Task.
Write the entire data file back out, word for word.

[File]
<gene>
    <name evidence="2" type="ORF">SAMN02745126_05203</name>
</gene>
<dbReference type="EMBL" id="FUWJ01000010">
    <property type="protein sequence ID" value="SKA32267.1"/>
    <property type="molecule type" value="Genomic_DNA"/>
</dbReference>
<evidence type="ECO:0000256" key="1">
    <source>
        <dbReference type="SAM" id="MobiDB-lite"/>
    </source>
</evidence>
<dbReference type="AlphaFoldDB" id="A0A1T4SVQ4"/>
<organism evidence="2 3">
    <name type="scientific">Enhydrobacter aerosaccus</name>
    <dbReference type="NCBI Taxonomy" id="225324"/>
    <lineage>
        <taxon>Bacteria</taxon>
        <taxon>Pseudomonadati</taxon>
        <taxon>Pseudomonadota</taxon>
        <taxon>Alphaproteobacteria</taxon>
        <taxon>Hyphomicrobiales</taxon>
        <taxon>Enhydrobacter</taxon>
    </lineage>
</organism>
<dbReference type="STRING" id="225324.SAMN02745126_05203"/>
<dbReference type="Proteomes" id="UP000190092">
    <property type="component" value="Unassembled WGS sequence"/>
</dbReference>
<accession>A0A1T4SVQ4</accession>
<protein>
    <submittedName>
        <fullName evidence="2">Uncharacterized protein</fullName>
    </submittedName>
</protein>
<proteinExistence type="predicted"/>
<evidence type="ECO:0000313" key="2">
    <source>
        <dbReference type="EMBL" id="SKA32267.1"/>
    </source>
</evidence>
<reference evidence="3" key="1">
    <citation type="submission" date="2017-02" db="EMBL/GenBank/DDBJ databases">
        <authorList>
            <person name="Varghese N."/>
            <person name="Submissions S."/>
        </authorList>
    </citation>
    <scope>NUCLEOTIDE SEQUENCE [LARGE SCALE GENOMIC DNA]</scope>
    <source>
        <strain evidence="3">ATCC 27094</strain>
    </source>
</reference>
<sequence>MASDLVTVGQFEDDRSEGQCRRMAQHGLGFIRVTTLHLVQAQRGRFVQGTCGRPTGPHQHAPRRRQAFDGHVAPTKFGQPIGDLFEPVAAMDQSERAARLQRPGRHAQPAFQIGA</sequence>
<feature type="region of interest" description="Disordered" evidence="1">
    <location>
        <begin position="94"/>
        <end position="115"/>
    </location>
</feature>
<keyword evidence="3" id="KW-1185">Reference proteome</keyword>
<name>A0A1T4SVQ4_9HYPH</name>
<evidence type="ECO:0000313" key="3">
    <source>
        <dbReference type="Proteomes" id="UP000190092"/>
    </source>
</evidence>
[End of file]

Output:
<gene>
    <name evidence="2" type="ORF">SAMN02745126_05203</name>
</gene>
<dbReference type="EMBL" id="FUWJ01000010">
    <property type="protein sequence ID" value="SKA32267.1"/>
    <property type="molecule type" value="Genomic_DNA"/>
</dbReference>
<evidence type="ECO:0000256" key="1">
    <source>
        <dbReference type="SAM" id="MobiDB-lite"/>
    </source>
</evidence>
<dbReference type="AlphaFoldDB" id="A0A1T4SVQ4"/>
<organism evidence="2 3">
    <name type="scientific">Enhydrobacter aerosaccus</name>
    <dbReference type="NCBI Taxonomy" id="225324"/>
    <lineage>
        <taxon>Bacteria</taxon>
        <taxon>Pseudomonadati</taxon>
        <taxon>Pseudomonadota</taxon>
        <taxon>Alphaproteobacteria</taxon>
        <taxon>Hyphomicrobiales</taxon>
        <taxon>Enhydrobacter</taxon>
    </lineage>
</organism>
<dbReference type="STRING" id="225324.SAMN02745126_05203"/>
<dbReference type="Proteomes" id="UP000190092">
    <property type="component" value="Unassembled WGS sequence"/>
</dbReference>
<accession>A0A1T4SVQ4</accession>
<protein>
    <submittedName>
        <fullName evidence="2">Uncharacterized protein</fullName>
    </submittedName>
</protein>
<proteinExistence type="predicted"/>
<evidence type="ECO:0000313" key="2">
    <source>
        <dbReference type="EMBL" id="SKA32267.1"/>
    </source>
</evidence>
<reference evidence="3" key="1">
    <citation type="submission" date="2017-02" db="EMBL/GenBank/DDBJ databases">
        <authorList>
            <person name="Varghese N."/>
            <person name="Submissions S."/>
        </authorList>
    </citation>
    <scope>NUCLEOTIDE SEQUENCE [LARGE SCALE GENOMIC DNA]</scope>
    <source>
        <strain evidence="3">ATCC 27094</strain>
    </source>
</reference>
<sequence>MASDLVTVGQFEDDRSEGQCRRMAQHGLGFIRVTTLHLVQAQRGRFVQGTCGRPTGPHQHAPRRRQAFDGHVAPTKFGQPIGDLFEPVAAMDQSERAARLQRPGRHAQPAFQIGA</sequence>
<feature type="region of interest" description="Disordered" evidence="1">
    <location>
        <begin position="94"/>
        <end position="115"/>
    </location>
</feature>
<keyword evidence="3" id="KW-1185">Reference proteome</keyword>
<name>A0A1T4SVQ4_9HYPH</name>
<evidence type="ECO:0000313" key="3">
    <source>
        <dbReference type="Proteomes" id="UP000190092"/>
    </source>
</evidence>